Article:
}

So here is what’s happening:

  • the HttpKernel raises a “Kernel Request” event
  • then it expects that a listener set the controller under the “_controller” key in the request

So is HttpKernel decoupled from the Router component? Yes. The listener that sets the controller could actually be anything.

The problem is, as emphasized above, that the HttpKernel expects something very specific from the listeners. The whole application depends on an unknown listener being actually registered for that particular event and following an exact, unspecified behavior.

I believe events should be used for hooking up in the main logic flow to extend it. But the main logic flow should be linear and not rely on the possible side effects of an event.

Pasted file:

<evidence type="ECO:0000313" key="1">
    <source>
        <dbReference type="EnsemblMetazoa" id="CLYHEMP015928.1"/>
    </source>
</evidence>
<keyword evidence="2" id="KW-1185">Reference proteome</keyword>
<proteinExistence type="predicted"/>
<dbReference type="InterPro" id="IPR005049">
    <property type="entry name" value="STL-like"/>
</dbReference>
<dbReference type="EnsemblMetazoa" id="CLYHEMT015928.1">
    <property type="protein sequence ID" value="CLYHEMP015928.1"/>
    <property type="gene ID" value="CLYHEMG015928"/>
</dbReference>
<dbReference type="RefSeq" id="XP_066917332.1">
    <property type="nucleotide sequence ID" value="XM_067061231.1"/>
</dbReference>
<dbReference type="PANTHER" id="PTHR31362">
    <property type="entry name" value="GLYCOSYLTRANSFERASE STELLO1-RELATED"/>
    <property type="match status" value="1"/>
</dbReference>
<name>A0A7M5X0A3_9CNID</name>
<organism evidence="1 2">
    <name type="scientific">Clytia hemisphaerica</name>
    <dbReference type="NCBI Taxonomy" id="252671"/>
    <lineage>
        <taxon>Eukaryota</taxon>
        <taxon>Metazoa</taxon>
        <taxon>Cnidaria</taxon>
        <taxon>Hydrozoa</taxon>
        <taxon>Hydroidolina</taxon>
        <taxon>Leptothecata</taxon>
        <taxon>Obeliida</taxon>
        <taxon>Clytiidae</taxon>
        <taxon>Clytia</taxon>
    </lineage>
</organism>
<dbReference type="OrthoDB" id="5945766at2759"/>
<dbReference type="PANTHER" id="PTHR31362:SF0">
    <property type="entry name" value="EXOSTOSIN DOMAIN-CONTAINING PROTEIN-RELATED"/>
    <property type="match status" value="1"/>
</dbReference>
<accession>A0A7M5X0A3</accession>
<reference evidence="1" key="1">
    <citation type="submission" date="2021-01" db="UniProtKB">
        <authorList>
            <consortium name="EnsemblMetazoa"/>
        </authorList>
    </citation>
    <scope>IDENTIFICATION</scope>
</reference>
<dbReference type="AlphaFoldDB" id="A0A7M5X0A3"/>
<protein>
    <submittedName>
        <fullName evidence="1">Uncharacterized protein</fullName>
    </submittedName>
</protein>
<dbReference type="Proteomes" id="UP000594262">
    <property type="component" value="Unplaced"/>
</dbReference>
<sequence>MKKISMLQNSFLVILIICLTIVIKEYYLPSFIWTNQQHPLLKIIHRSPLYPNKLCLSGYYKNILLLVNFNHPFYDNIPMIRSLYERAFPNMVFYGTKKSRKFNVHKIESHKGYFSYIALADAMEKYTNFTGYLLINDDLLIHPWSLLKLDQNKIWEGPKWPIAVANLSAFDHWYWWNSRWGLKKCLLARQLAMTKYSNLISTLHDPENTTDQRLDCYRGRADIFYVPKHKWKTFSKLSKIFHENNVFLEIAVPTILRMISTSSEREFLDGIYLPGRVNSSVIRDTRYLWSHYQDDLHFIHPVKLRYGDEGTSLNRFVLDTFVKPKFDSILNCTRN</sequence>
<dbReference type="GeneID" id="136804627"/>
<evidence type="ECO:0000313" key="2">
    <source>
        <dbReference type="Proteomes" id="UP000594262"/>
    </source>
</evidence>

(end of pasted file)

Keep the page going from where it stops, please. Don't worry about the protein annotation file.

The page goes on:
There are some other problems we can find with this solution:

  • the package ends up coupled to the “event manager” package (you just replaced a dependency by another)
  • the code is not linear: it makes it much harder for developers to put the pieces back together and contribute to the project
  • behavior from decoupled packages are not specified by contracts

Regarding the pros:

  • the behavior is not specified, which can also be a good thing: it leaves every possible option open for the future
  • might be simpler than the other options

<disclaimer>Just to be clear, Symfony is an exceptional framework and I love it. I am sure the decision to choose this option was carefully thought through, and the important thing to remember is that it works. Symfony is probably the most popular modern PHP framework, and my blog post doesn’t change that. I am just using it as an example here, I just want to expose alternative options and discuss the pros and cons.</disclaimer>